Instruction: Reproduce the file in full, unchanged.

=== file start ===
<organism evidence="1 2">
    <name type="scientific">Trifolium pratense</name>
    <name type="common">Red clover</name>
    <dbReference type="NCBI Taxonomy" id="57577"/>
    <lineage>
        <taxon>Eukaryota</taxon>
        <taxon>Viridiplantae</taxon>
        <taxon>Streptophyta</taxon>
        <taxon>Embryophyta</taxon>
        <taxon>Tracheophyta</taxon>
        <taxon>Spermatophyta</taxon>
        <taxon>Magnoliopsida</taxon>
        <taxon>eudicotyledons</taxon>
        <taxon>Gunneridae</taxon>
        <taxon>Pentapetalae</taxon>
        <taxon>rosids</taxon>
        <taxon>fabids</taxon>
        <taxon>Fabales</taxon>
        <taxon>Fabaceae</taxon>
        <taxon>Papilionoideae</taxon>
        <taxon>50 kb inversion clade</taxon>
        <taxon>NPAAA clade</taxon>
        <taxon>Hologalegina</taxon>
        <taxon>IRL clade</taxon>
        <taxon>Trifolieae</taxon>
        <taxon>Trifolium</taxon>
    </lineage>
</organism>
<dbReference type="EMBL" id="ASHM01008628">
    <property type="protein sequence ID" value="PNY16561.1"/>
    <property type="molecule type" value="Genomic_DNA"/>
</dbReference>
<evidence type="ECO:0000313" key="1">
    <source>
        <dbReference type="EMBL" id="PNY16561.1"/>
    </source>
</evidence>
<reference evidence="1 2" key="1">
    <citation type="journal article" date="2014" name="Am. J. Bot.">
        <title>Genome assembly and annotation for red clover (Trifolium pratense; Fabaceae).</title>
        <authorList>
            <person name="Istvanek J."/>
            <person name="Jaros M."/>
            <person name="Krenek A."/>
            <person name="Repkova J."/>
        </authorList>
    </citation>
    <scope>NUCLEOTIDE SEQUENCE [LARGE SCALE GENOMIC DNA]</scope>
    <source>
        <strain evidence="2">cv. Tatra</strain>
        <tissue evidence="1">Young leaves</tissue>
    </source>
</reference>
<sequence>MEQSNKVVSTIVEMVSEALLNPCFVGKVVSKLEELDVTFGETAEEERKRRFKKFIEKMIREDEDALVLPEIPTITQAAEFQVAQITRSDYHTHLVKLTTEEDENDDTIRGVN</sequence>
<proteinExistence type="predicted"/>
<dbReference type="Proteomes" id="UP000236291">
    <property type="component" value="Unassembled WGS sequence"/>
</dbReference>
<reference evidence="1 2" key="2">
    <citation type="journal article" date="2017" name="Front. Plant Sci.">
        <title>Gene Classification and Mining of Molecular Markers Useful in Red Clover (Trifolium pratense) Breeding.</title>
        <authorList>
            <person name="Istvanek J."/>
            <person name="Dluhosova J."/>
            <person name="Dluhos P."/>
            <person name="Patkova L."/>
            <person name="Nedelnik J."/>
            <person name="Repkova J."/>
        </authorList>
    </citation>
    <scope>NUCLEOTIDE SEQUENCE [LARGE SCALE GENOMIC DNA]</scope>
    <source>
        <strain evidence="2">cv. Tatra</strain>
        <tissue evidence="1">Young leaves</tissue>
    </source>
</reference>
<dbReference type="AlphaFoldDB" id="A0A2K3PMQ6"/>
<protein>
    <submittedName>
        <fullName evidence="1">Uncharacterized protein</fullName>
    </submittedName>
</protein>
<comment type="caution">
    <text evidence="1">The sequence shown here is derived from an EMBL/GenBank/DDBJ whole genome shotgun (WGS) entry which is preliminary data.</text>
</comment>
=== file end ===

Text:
<organism evidence="1 2">
    <name type="scientific">Trifolium pratense</name>
    <name type="common">Red clover</name>
    <dbReference type="NCBI Taxonomy" id="57577"/>
    <lineage>
        <taxon>Eukaryota</taxon>
        <taxon>Viridiplantae</taxon>
        <taxon>Streptophyta</taxon>
        <taxon>Embryophyta</taxon>
        <taxon>Tracheophyta</taxon>
        <taxon>Spermatophyta</taxon>
        <taxon>Magnoliopsida</taxon>
        <taxon>eudicotyledons</taxon>
        <taxon>Gunneridae</taxon>
        <taxon>Pentapetalae</taxon>
        <taxon>rosids</taxon>
        <taxon>fabids</taxon>
        <taxon>Fabales</taxon>
        <taxon>Fabaceae</taxon>
        <taxon>Papilionoideae</taxon>
        <taxon>50 kb inversion clade</taxon>
        <taxon>NPAAA clade</taxon>
        <taxon>Hologalegina</taxon>
        <taxon>IRL clade</taxon>
        <taxon>Trifolieae</taxon>
        <taxon>Trifolium</taxon>
    </lineage>
</organism>
<dbReference type="EMBL" id="ASHM01008628">
    <property type="protein sequence ID" value="PNY16561.1"/>
    <property type="molecule type" value="Genomic_DNA"/>
</dbReference>
<evidence type="ECO:0000313" key="1">
    <source>
        <dbReference type="EMBL" id="PNY16561.1"/>
    </source>
</evidence>
<reference evidence="1 2" key="1">
    <citation type="journal article" date="2014" name="Am. J. Bot.">
        <title>Genome assembly and annotation for red clover (Trifolium pratense; Fabaceae).</title>
        <authorList>
            <person name="Istvanek J."/>
            <person name="Jaros M."/>
            <person name="Krenek A."/>
            <person name="Repkova J."/>
        </authorList>
    </citation>
    <scope>NUCLEOTIDE SEQUENCE [LARGE SCALE GENOMIC DNA]</scope>
    <source>
        <strain evidence="2">cv. Tatra</strain>
        <tissue evidence="1">Young leaves</tissue>
    </source>
</reference>
<sequence>MEQSNKVVSTIVEMVSEALLNPCFVGKVVSKLEELDVTFGETAEEERKRRFKKFIEKMIREDEDALVLPEIPTITQAAEFQVAQITRSDYHTHLVKLTTEEDENDDTIRGVN</sequence>
<proteinExistence type="predicted"/>
<dbReference type="Proteomes" id="UP000236291">
    <property type="component" value="Unassembled WGS sequence"/>
</dbReference>
<reference evidence="1 2" key="2">
    <citation type="journal article" date="2017" name="Front. Plant Sci.">
        <title>Gene Classification and Mining of Molecular Markers Useful in Red Clover (Trifolium pratense) Breeding.</title>
        <authorList>
            <person name="Istvanek J."/>
            <person name="Dluhosova J."/>
            <person name="Dluhos P."/>
            <person name="Patkova L."/>
            <person name="Nedelnik J."/>
            <person name="Repkova J."/>
        </authorList>
    </citation>
    <scope>NUCLEOTIDE SEQUENCE [LARGE SCALE GENOMIC DNA]</scope>
    <source>
        <strain evidence="2">cv. Tatra</strain>
        <tissue evidence="1">Young leaves</tissue>
    </source>
</reference>
<dbReference type="AlphaFoldDB" id="A0A2K3PMQ6"/>
<protein>
    <submittedName>
        <fullName evidence="1">Uncharacterized protein</fullName>
    </submittedName>
</protein>
<comment type="caution">
    <text evidence="1">The sequence shown here is derived from an EMBL/GenBank/DDBJ whole genome shotgun (WGS) entry which is preliminary data.</text>
</comment>